The district has social media guidelines meant to limit liability and the kind of social media gaffes that have gotten other teachers and school staff in hot water before. In Ohio, a teacher posted a photo on Facebook of her students with their mouths duct-taped shut, and a Colorado teacher was fired after administrators discovered personal tweets that included photos of scantily clad people and a description of one student as “jail bait.”
Last week, the Kansas State University Board of Regents approved a controversial new policy that allows the school to fire staff for “improper use” of social media after a professor wrote a tweet blaming the National Rifle Association for the deadly Navy Yard shooting in Washington, D.C.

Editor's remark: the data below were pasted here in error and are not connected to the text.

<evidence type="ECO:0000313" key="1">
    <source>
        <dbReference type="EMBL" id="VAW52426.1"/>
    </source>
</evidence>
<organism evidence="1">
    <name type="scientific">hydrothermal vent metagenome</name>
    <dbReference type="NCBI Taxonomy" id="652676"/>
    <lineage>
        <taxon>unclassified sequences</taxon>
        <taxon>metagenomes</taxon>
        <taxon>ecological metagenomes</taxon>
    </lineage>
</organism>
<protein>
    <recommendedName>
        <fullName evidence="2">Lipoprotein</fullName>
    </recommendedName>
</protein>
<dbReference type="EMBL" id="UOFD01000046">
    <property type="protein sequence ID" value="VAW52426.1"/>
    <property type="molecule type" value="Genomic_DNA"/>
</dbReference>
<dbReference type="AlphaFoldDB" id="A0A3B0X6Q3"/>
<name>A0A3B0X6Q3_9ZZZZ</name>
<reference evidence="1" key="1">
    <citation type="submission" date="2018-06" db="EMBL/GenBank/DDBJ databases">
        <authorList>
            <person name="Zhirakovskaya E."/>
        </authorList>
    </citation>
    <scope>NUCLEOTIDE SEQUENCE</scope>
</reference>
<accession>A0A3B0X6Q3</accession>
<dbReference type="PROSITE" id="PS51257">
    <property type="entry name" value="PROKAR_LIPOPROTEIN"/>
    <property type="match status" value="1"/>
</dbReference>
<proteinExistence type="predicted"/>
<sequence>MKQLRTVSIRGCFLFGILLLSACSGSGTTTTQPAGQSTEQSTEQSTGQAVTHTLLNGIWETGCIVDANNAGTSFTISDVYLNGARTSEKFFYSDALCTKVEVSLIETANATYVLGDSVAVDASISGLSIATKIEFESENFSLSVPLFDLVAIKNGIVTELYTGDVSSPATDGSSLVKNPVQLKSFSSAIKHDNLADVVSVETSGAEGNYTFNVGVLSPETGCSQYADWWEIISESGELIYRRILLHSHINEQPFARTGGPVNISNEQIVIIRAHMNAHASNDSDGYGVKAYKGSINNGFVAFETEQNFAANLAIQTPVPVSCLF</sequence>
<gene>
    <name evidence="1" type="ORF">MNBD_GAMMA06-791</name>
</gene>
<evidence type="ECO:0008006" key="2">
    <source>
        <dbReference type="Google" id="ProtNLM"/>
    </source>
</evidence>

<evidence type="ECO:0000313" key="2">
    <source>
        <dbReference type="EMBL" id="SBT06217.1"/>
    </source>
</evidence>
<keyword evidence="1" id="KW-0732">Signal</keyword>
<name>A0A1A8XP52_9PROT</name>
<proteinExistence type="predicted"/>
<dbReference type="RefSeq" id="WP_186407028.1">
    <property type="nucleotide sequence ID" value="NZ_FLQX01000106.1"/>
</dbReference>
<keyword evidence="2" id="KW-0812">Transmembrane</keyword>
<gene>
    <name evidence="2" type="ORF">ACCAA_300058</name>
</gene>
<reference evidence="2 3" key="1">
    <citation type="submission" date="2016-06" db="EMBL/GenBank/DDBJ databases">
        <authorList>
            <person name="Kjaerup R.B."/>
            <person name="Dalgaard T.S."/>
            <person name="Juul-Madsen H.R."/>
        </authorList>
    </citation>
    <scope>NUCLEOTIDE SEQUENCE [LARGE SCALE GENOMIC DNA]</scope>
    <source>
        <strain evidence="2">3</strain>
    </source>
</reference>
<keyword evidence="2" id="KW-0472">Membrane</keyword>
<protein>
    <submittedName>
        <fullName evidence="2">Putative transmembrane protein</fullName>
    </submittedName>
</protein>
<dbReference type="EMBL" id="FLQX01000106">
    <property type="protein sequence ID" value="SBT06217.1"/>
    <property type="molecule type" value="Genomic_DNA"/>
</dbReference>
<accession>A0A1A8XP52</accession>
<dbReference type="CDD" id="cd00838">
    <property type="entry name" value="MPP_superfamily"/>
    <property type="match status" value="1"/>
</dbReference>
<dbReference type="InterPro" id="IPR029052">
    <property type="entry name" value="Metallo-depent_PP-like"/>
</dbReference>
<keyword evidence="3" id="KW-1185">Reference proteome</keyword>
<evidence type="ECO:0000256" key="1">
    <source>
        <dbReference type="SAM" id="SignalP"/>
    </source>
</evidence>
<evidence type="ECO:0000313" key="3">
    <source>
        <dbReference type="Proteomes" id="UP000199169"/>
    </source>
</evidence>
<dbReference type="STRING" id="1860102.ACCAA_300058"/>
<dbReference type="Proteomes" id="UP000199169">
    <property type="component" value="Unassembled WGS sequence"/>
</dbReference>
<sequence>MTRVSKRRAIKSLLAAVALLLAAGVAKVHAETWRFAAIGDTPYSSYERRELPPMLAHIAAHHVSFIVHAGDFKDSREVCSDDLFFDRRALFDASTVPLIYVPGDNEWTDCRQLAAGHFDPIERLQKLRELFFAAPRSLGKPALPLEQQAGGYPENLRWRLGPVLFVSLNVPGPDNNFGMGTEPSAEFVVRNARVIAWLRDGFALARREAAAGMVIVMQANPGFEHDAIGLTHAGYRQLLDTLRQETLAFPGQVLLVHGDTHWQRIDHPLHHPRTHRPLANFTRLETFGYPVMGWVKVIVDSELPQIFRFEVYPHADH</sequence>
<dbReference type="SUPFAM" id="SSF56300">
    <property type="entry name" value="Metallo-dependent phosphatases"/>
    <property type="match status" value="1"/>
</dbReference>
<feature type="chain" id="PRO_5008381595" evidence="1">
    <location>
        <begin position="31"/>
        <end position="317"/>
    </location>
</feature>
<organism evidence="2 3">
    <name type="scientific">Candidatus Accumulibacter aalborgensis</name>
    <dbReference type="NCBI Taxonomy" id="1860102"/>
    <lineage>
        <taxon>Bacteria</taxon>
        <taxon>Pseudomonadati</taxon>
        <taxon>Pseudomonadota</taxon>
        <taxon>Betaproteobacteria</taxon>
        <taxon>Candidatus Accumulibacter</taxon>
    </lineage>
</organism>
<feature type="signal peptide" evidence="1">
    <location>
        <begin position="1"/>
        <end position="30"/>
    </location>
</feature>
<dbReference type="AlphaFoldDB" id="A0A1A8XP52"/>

OPS staffers must use their work email accounts to register for social media sites, and some have been asked to turn over their user names and passwords to the district. The district is also trying to standardize Twitter handles — accounts should start with OPS_ so users know it's a sanctioned school account.
Photos of students are prohibited without parent permission and, unsurprisingly, any racy posts referring to sex, drugs or alcohol are forbidden.
“I use it as a professional tool,” Evans said. “I'm quoting articles and attaching things and articles that tie into the same things we're talking about, about how to use technology effectively, so you don't have people making silly mistakes.”